How to Deal with Missing Data from a Clinical Trial
Most clinical trials have incomplete data for one or more variables, which can be a real headache when analyzing your data. The statistical aspects of missing data are quite complicated, so you should consult a statistician if you have more than just occasional, isolated missing values. Here are some commonly used approaches to coping with missing data:
Exclude a case from an analysis if any of the required variables for that analysis is missing. This approach can reduce the number of analyzable cases, sometimes quite severely (especially in multiple regression, where the whole case must be thrown out, even if only one of the variables in the regression is missing).
And if the result is missing for a reason that’s related to treatment efficacy, excluding the case can bias your results.
Replace (impute) a missing value with the mean (or median) of all the available values for that variable. This approach is quite common, but it introduces several types of bias into your results, so it’s not a good technique to use.
If one of a series of sequential measurements on a subject is missing (like the third of a series of weekly glucose values), use the previous value in the series. This technique is called Last Observation Carried Forward (LOCF) and is one of the most widely used strategies. LOCF usually produces “conservative” results, making it more difficult to prove efficacy.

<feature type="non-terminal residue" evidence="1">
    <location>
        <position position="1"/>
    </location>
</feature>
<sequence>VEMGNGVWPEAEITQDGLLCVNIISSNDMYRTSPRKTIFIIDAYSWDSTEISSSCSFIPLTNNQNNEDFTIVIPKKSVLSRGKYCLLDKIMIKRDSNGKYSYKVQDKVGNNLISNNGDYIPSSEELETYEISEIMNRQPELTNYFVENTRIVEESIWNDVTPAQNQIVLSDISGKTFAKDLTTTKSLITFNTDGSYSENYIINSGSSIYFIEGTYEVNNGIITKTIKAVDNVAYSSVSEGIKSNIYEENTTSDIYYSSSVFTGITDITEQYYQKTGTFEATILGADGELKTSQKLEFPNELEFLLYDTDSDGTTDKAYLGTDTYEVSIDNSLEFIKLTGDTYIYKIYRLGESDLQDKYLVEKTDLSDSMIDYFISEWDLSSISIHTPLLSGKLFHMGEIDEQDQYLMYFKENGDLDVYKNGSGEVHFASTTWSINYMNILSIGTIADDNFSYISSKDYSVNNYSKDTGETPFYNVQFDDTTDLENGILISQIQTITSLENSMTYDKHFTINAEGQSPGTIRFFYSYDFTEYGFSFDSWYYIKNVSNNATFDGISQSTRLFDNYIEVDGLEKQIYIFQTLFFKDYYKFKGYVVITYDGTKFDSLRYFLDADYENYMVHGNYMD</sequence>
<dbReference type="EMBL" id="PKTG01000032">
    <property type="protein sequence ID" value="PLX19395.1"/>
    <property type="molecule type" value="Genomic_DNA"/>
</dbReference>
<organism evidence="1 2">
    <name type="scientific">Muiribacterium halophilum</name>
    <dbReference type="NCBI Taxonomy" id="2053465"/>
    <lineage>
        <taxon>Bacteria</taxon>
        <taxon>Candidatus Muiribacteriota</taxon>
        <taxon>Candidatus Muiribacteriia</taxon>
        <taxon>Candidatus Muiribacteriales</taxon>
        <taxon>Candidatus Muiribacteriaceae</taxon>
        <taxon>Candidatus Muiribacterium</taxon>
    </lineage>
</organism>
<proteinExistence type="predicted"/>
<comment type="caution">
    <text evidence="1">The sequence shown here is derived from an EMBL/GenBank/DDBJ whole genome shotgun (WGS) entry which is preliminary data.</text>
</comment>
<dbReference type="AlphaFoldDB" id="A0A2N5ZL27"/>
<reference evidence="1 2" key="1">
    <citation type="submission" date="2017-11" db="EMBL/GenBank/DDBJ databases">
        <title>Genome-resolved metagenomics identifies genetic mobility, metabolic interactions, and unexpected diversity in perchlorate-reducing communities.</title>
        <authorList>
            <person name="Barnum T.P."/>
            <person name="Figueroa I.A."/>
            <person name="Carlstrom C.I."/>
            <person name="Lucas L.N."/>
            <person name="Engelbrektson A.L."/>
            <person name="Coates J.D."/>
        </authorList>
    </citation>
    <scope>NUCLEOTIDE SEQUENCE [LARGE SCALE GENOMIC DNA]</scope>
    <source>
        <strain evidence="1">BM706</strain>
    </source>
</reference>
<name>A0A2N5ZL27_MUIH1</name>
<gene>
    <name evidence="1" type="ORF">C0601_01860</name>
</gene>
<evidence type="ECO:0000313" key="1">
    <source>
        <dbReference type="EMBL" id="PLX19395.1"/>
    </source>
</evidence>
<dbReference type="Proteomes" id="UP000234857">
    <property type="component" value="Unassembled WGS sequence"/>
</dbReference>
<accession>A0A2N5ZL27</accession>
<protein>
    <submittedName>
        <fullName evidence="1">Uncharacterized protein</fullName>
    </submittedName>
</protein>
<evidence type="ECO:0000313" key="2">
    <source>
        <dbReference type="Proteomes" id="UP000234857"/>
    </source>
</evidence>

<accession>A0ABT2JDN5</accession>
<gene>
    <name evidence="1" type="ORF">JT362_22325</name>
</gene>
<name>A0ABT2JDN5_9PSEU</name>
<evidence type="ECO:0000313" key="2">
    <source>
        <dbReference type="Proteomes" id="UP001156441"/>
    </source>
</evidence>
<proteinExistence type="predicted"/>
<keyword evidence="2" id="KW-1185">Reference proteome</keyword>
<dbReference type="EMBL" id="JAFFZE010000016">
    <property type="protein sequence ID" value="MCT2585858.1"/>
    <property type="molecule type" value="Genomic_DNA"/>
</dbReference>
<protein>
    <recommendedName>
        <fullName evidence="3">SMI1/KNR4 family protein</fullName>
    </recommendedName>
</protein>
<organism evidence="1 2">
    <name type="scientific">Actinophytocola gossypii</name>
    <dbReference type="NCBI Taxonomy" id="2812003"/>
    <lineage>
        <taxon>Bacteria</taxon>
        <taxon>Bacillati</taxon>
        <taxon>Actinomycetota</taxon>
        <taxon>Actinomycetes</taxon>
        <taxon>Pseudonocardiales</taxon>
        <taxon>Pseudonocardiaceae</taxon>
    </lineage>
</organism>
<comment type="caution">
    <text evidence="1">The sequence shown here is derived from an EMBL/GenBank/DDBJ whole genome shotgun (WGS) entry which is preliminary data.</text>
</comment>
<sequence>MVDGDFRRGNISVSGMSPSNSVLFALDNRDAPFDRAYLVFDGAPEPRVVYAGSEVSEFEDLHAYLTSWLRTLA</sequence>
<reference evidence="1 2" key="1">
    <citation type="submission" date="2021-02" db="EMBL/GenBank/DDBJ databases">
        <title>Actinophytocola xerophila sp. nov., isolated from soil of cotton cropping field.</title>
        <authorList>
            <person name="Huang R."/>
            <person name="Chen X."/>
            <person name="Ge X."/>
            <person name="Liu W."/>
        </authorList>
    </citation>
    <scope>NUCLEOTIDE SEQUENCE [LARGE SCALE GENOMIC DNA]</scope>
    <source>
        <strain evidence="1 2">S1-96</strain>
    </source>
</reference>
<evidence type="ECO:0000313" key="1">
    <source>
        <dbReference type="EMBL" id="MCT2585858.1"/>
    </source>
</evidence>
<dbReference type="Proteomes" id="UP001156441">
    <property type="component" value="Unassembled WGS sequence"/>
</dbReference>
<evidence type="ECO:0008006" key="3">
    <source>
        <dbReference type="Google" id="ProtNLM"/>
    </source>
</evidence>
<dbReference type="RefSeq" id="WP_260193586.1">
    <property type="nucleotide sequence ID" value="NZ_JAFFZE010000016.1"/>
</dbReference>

This approach is popular with regulators, who want to put the burden of proof on the drug.
More complicated methods can also be used, such as estimating the missing value of a variable based on the relationship between that variable and other variables in the data set, or using an analytical method like mixed-model repeated measures (MMRM) analysis, which uses all available data and doesn’t reject a case just because one variable is missing.